|Bradford City 2|
|Angol 8, Cook 49|
Written by Adam Raj (images by John Dewhirst)
‘New year, new me.’ I’m sure that inside the walls of Valley Parade, there wasn’t a more apt mantra to adopt for a City side who have continued to fail on the pitch during 2021. We’ve all heard the cliché and maybe even seen ourselves fail at the first hurdle for our own proposed new year resolutions. But there are hopes that City’s resolution is serious and they have started this year as they mean to go on.
As another cliché goes, a win is a win, three points is three points. Today’s victory was certainly far from convincing and City needed a rather fortunate intervention from referee Sebastian Stockbridge to deny the hosts an equaliser. But three weeks on from City’s last action of the league campaign, it was perhaps reasonable to not expect the most fluent of performances, especially as many of the squad are still feeling the after effects of Covid. Not to mention striker Andy Cook’s first action in two months after his recovery from injury.
Cook’s mere inclusion on the team sheet sparked a raise in hope and expectation among a fan base who were understandably less than confident given recent form. He’s the best striker that Derek Adams has at his disposal, by some distance, and his absence has been felt more strongly than some maybe expected. For the direct style that Adams seemingly wants to play, a number nine, as Cook wears on his back, is absolutely vital. And for a goal shy side, it certainly helps that the top scorer is back and available.
But as much as Cook’s inclusion was a much welcomed sight, his performance was somewhat overshadowed by that of his fellow Geordie Alex Gilliead. The much maligned winger had arguably his best, but most certainly his most productive game of the season.
Gilliead has rightly come in for criticism this season. For an attacker who finds himself in the starting line-up more often than not, Gilliead’s goal and assist statistics are nowhere near good enough. But to his credit, he really turned it on this afternoon with two assists which were very different in nature.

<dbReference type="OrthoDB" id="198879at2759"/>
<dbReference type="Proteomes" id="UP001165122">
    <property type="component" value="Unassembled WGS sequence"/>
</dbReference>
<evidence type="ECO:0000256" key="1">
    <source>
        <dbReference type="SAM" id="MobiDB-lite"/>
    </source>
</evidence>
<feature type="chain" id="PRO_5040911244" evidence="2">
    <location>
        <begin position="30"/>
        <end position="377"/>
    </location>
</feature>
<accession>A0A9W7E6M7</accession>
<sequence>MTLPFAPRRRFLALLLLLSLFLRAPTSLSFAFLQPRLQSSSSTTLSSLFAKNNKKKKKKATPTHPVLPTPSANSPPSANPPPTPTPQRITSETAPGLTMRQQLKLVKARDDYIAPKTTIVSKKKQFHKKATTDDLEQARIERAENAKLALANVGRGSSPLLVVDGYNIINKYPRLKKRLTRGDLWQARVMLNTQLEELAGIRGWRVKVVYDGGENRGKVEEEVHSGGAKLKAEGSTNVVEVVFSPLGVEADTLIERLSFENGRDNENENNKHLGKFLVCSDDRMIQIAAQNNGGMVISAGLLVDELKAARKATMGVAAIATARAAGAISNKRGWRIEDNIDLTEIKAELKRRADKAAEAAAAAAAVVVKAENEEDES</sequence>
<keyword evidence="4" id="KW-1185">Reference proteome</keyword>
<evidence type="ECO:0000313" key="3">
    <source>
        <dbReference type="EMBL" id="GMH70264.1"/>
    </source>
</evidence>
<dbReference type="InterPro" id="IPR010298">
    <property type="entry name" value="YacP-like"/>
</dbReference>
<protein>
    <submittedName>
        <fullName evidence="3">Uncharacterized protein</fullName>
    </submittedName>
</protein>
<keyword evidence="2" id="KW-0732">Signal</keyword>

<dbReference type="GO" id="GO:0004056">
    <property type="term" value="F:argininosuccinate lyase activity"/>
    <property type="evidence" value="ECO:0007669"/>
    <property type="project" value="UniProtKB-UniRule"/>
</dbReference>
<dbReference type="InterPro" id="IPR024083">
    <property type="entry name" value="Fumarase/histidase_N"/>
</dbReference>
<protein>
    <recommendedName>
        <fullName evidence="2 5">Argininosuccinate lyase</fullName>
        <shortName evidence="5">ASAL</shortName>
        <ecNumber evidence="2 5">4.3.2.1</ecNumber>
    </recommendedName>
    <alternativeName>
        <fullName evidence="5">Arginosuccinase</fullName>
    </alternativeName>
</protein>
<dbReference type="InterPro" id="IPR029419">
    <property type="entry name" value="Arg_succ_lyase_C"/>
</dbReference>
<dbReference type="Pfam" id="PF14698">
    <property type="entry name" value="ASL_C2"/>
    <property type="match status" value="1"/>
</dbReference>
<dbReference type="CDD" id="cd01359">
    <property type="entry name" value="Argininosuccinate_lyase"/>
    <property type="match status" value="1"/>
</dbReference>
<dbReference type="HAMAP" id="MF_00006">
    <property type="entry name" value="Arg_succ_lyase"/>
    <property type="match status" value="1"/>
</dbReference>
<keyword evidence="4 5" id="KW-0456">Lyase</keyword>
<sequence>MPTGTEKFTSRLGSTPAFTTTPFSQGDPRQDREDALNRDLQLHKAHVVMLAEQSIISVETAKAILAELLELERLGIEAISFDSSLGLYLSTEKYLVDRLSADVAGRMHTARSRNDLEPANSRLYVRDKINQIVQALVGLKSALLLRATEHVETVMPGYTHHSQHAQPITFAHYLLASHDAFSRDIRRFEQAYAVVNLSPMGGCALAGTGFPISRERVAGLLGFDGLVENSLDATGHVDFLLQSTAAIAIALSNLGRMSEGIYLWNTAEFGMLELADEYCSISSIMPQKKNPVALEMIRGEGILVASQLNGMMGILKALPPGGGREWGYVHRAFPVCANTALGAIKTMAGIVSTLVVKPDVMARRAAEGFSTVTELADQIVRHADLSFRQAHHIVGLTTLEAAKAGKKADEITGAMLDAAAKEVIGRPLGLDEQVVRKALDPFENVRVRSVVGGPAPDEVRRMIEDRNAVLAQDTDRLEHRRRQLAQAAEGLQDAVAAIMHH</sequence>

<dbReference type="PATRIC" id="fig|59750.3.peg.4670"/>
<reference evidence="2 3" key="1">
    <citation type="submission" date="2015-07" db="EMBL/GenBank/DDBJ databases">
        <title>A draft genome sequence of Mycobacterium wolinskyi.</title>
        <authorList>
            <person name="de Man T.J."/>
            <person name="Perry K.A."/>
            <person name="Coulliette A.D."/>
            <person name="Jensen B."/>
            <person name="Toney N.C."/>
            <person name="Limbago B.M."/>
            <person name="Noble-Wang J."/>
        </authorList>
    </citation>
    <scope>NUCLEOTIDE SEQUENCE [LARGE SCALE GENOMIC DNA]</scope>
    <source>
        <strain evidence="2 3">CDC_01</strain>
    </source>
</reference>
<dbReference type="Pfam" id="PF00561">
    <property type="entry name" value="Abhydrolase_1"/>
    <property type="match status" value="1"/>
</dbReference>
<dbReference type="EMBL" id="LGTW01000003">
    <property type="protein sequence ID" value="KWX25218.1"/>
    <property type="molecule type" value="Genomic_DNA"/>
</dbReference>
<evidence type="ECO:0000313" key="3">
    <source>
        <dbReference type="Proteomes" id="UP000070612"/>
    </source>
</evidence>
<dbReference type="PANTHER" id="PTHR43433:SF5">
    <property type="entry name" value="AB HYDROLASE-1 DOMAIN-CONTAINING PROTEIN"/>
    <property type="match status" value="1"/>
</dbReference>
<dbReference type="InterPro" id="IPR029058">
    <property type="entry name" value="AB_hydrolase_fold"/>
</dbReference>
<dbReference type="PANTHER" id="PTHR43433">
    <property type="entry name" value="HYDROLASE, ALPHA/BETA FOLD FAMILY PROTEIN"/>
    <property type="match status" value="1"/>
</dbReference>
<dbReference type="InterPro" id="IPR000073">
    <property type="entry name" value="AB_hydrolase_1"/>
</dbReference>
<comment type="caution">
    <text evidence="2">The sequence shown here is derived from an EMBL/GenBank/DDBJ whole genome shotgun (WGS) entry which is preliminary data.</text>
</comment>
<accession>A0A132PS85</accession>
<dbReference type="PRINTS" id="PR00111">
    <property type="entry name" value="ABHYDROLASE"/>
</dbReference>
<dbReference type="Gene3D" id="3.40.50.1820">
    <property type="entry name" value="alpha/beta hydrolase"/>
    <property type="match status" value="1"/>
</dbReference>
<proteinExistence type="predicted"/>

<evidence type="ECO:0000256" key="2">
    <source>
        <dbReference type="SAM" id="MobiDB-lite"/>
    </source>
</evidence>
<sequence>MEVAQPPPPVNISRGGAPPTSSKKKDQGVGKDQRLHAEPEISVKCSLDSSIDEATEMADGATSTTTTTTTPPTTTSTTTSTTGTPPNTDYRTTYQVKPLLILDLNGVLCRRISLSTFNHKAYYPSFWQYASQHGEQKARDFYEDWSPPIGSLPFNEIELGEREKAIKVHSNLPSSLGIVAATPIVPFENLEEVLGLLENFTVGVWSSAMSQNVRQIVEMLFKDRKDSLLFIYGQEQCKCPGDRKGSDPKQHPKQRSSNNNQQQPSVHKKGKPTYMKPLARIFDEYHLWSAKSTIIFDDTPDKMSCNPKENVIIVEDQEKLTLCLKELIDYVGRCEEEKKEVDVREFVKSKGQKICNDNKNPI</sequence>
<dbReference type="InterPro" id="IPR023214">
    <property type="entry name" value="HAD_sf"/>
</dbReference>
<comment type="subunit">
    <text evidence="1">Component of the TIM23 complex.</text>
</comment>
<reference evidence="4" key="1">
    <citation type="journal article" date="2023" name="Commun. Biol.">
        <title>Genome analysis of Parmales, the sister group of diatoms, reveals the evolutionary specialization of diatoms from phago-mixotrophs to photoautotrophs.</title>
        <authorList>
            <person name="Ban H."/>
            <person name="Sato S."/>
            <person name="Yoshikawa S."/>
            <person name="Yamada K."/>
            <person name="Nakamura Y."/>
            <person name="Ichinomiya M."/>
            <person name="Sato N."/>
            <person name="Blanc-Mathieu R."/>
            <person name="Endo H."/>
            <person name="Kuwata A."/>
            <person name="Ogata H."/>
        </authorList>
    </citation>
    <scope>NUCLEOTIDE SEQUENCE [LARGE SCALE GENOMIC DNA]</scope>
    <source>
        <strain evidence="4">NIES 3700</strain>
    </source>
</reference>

The first came early in the game. Eight minutes on the clock and Gilliead embarked on one of his trademark twisting and jinking runs through the Barrow midfield and played a perfect through ball to Lee Angol who made a good run in between right back and centre back. And Angol, who has spurned his fair share of good chances already this season, made no mistake as he prodded past keeper Paul Farman.
The second came early in the second half. A long throw into the box appeared to be running out of play but Gilliead showed great determination to hook the ball from the shield created by centre half Marty Platt. And there was Cook, in the right place at the right time to take it past Farman and slot into an open net. Cue jubilant scenes in the away end and an ecstatic celebration from the City number nine. You could see the relief on his face that he was not only back, but back with a goal.
Two Gilliead assists and a goal early in both halves. It really was a day of firsts.
In between those moments, there was not much to talk about. The game was rather flat, both sides looked disjointed and didn’t play with any degree of intensity. But it was rather refreshing to see City finally look clinical in front of goal.
But in typical Bradford City fashion, they had to make it hard for themselves. Three minutes after going two up, the hosts clawed one back in what was a desperately poor goal to concede. Under no pressure, Oscar Threlkeld played a terrible square ball straight to Barrow captain Ollie Banks whose long range effort was deflected wide. From the resulting corner Josh Gordon headed Tom Beadling’s cross home.
From then on it was one way traffic. Barrow were camped inside the City half and the Bantams struggled to grab a foothold in the game. Matters weren’t helped by the fact that both Lee Angol and Andy Cook were substituted, changes that Adams admitted afterwards were enforced rather than tactical.
Their withdrawals saw Adams decide to shut up shop and deploy a 5-4-1 to see the game out. It was a risky tactic to say the least, no more so given the fact that City have conceded late on a number of occasions this season.
Barrow ramped it up a gear following Dimitri Sea’s introduction and Liam Ridehalgh had to make a brilliant block at the back post to deny Connor Brown. Then hearts in mouths time as Sam Hornby spilt a cross into the back of the net. Relief ensued as the referee’s whistle blew for a foul by Josh Gordon. From the away end, it was hard to see whether or not there was a foul, but I don’t think anyone of a claret and amber persuasion was complaining.
Whilst not a particularly enthralling spectacle, City demonstrated the type of gritty, bodies on the line victory that many thought they were incapable of producing. Credit must go to the players, many of whom Adams admitted wouldn’t have played during normal circumstances, for grinding out three points.
I don’t think anyone is in denial that performance wise, City must go up several gears from today if they are to achieve anything this season. But given the circumstances, it was three points at any cost, irrespective of performance. It was vital to start the year with a win, in a year that City’s new year resolution must be to produce many more of them.
Today was a good start, but unlike our personal resolutions such as quitting smoking, eating less chocolate or getting fit, winning games of football is something this football club cannot give up on or let drift by after a few weeks.
Categories: Match Reviews